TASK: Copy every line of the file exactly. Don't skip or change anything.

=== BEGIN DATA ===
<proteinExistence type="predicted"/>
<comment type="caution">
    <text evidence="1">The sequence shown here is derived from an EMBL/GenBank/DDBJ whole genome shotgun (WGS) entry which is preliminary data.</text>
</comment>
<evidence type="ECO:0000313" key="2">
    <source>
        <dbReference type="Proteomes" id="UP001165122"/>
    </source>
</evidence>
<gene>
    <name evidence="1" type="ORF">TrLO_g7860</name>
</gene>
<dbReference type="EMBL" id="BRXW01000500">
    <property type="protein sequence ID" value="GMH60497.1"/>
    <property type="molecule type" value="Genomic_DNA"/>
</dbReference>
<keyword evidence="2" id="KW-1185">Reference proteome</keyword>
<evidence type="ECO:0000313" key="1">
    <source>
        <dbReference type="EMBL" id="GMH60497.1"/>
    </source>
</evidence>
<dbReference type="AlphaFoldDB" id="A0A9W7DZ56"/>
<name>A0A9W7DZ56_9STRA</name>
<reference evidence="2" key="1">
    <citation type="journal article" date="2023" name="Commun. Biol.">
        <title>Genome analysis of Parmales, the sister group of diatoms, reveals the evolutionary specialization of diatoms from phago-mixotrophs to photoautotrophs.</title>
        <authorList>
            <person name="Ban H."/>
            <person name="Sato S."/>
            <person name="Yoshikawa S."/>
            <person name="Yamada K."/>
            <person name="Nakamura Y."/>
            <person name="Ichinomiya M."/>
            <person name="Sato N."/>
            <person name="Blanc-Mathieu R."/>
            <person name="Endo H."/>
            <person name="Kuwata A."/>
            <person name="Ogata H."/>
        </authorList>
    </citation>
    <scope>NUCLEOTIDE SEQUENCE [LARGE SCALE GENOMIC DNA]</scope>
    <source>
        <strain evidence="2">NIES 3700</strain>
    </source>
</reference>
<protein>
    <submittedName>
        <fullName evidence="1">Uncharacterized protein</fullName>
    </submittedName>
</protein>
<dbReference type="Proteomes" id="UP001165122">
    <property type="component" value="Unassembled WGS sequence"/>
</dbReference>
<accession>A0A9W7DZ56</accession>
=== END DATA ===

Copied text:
<proteinExistence type="predicted"/>
<comment type="caution">
    <text evidence="1">The sequence shown here is derived from an EMBL/GenBank/DDBJ whole genome shotgun (WGS) entry which is preliminary data.</text>
</comment>
<evidence type="ECO:0000313" key="2">
    <source>
        <dbReference type="Proteomes" id="UP001165122"/>
    </source>
</evidence>
<gene>
    <name evidence="1" type="ORF">TrLO_g7860</name>
</gene>
<dbReference type="EMBL" id="BRXW01000500">
    <property type="protein sequence ID" value="GMH60497.1"/>
    <property type="molecule type" value="Genomic_DNA"/>
</dbReference>
<keyword evidence="2" id="KW-1185">Reference proteome</keyword>
<evidence type="ECO:0000313" key="1">
    <source>
        <dbReference type="EMBL" id="GMH60497.1"/>
    </source>
</evidence>
<dbReference type="AlphaFoldDB" id="A0A9W7DZ56"/>
<name>A0A9W7DZ56_9STRA</name>
<reference evidence="2" key="1">
    <citation type="journal article" date="2023" name="Commun. Biol.">
        <title>Genome analysis of Parmales, the sister group of diatoms, reveals the evolutionary specialization of diatoms from phago-mixotrophs to photoautotrophs.</title>
        <authorList>
            <person name="Ban H."/>
            <person name="Sato S."/>
            <person name="Yoshikawa S."/>
            <person name="Yamada K."/>
            <person name="Nakamura Y."/>
            <person name="Ichinomiya M."/>
            <person name="Sato N."/>
            <person name="Blanc-Mathieu R."/>
            <person name="Endo H."/>
            <person name="Kuwata A."/>
            <person name="Ogata H."/>
        </authorList>
    </citation>
    <scope>NUCLEOTIDE SEQUENCE [LARGE SCALE GENOMIC DNA]</scope>
    <source>
        <strain evidence="2">NIES 3700</strain>
    </source>
</reference>
<protein>
    <submittedName>
        <fullName evidence="1">Uncharacterized protein</fullName>
    </submittedName>
</protein>
<dbReference type="Proteomes" id="UP001165122">
    <property type="component" value="Unassembled WGS sequence"/>
</dbReference>
<accession>A0A9W7DZ56</accession>